In the shadow of Enron and other scandals, corporations all over the country are rolling out policies. Mandated by Sarbox (or SB1262 for nonprofits) these policies ensure that an employee will NOT suffer retaliation. Okay, this is the good part: blogging about work will get you fired, whistle blowing won’t get you fired, therefore, whistle blowing about your company in a blog will…. Nobody has tested it yet, but I can NOT wait.

Also see followup article: Whistle-Blogging Part II

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THE GRAFFITI PROBLEM IS A VERY SERIOUS ONE: & other excuses for inaction
by pam ashlund

Moved into the Lincoln Heights area of LA recently. The first thing I noticed about my building was a corner of Graffiti “art” gracing the wall. The second thing I noticed about the block were the much less artsy scrawls tagging almost every building in the vicinity. The tags on Michaels Furniture Store had been painted over, leaving only the rectangular square of a lighter shade of tan over the rest of the tan wall. The liquor store on the corner was painted with a mural, but every part of the mural was tagged. I counted over eight unique tag signatures. Some made reference to gangs in other areas; some seemed to be individual names. Whatever the meaning, the mural was completely defaced.

After a month of pondering the graffiti, I decided to contact the City. I could have called the “311” graffiti hotline, but it seemed so impersonal, so instead I walked over to my local Councilman’s office. This wasn’t difficult to do since the office for Council District 1 was on the other corner of my block! I asked my father to accompany me, hoping he would add a measure of maturity and gravity to my case.

The secretary at the Council office told me that the Councilman wasn’t available but I could speak with a “Case Manager”. The Case Manager for my area wasn’t available but another area Case Manager came out to hear my plea and then told me to wait for a moment to speak with a “Deputy”. A few minutes later, the Deputy came out and said that the City could provide some rollers and paint, but that it would be a standard color (not custom) or I was welcome to call the “311” number.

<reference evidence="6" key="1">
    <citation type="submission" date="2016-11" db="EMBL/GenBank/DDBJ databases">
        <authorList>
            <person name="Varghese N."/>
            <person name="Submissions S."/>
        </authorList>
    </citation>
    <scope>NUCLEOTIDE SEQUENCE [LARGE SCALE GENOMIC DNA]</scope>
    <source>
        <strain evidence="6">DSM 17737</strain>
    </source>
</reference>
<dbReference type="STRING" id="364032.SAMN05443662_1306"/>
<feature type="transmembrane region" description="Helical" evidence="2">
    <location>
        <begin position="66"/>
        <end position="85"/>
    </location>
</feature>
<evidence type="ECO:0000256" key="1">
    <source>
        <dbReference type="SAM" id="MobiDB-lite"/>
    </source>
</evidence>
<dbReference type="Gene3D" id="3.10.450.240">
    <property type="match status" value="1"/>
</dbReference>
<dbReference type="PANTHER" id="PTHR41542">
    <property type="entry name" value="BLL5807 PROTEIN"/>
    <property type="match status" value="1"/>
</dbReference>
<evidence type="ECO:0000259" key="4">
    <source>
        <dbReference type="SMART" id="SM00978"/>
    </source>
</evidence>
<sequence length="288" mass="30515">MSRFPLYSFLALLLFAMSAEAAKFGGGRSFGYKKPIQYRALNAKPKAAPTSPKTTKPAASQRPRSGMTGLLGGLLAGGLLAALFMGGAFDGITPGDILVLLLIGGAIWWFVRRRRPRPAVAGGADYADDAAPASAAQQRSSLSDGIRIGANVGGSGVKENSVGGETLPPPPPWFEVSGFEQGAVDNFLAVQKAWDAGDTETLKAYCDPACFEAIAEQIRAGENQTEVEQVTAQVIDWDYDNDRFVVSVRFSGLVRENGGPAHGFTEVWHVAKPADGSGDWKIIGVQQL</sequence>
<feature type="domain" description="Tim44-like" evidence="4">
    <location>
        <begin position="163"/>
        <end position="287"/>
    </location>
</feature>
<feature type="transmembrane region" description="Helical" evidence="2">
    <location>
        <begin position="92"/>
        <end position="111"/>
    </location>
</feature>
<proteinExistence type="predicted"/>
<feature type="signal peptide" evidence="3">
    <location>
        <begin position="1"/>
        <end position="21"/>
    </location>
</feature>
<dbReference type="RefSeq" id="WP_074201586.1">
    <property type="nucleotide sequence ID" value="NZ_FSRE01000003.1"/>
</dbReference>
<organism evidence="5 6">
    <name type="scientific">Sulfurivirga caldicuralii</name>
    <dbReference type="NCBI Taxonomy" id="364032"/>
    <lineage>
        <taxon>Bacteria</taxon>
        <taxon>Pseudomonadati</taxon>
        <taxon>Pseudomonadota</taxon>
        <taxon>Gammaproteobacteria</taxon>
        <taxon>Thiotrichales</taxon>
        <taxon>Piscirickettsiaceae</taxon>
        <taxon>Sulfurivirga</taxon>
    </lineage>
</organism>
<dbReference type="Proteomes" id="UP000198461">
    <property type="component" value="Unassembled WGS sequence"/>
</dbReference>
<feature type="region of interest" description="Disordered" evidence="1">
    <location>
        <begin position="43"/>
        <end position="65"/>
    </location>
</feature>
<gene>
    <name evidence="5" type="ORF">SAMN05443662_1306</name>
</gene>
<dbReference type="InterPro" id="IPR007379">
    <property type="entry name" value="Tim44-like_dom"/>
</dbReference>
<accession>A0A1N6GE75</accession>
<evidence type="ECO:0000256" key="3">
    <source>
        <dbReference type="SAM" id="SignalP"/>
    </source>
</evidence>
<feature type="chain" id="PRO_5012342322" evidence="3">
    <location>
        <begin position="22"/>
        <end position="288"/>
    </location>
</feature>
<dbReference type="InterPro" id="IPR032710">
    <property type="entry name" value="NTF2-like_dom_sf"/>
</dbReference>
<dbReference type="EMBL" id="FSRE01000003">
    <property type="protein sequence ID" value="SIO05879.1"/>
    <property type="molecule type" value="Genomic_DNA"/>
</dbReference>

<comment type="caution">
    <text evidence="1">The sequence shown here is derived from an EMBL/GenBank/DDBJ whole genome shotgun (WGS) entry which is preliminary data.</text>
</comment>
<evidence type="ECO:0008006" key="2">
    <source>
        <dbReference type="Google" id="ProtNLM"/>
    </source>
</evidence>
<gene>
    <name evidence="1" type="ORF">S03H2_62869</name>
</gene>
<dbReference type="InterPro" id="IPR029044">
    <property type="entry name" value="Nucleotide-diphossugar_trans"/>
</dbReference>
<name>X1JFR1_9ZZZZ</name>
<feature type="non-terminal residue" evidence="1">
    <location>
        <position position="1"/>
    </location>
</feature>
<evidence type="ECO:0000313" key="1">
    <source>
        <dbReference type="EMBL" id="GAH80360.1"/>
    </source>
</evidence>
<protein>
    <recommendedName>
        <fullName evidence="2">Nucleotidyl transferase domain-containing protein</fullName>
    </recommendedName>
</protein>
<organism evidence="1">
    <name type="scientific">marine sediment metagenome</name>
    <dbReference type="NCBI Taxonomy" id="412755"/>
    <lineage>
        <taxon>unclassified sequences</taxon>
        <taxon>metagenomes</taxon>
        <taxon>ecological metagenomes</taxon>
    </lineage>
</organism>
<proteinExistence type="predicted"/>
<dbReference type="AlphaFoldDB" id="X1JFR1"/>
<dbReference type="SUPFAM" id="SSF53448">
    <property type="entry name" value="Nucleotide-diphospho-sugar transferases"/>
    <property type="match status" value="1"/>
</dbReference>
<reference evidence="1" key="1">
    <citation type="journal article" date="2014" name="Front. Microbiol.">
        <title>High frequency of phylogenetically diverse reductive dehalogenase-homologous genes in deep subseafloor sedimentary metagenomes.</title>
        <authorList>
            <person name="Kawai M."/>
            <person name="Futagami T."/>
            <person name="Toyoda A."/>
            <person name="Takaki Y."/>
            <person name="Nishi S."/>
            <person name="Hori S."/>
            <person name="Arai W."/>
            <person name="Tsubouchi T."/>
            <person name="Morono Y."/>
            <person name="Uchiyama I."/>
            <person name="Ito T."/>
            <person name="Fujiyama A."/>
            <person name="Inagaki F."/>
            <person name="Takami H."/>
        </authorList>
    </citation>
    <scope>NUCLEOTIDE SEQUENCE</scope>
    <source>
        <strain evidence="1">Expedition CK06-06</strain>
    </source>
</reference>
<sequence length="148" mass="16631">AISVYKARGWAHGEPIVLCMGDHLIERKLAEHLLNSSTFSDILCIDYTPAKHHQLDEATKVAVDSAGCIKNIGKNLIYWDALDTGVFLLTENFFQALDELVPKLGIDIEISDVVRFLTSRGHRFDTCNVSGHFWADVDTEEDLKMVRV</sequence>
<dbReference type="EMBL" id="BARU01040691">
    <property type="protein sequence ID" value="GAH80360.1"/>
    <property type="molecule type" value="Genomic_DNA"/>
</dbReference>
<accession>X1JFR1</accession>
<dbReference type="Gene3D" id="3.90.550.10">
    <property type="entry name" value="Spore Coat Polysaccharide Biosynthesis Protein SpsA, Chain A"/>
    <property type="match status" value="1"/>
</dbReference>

I had come over to the office only intending to offer my help, but frustration overcame me when I felt what seemed to be a very familiar bureaucratic apathy. As they say, the road to hell is paved with good intentions and I found myself crying out “but don’t you think even if we can’t solve the whole problem, the Councilman could just keep his own little block clean?” “Well” said the Deputy, “the Graffiti Problem is a very serious problem in the City”.

Luckily my father intervened at that moment, interrupting what could have been a disastrous tirade with “Well, anything we can do to help, we have to get going now” he cheerfully offered. And that was that.

I’m a nonprofit accountant by trade and as I pay the bills I too have contemplated the “graffiti problem”. We pay the paint companies over $100,000 a year for the paint to cover over this “problem”. The thing is that to sit at my desk and moan about what a waste it is to spend this money for paint to paint over paint, is one thing, but to look at on my own block is a different thing entirely.

Hoping to find some more innovative solution, I set out to do a little research. To my surprise I found a man named Ward blogging about the subject in a blog called “The Subconscious Art of Graffiti Removal”. His blog took it’s title from Mark McCormick’s 2001 award winning video. This video (summarized in Wards blog) “makes the observation that the process of destroying one art form unwittingly creates another”. An idea I certainly never considered before.

TANGENT: Ward, it seems, in addition to blogging, is also a Graffiti artist himself. His work (painted on walls around Atlanta under the pseudonym “Canon” is a bit reminiscent of Picasso in his Blue Period. As a fan of Guernica and the Portraits of Sylvette, Ward/Canon’s art holds appeal. Sadly most has been painted over, but are recorded in his photo journal. That would be the downside of unrequited wall painting.

The next week, as I drove around the block, I noticed that the mural on the corner liquor store (in all its vandalized glory) had been painted over. I will probably never know whether it was our visit to the City, or the liquor store owner, who brought about this little bit of social change...but...who cares?

This blog has been cross-posted in Lofty Thoughts.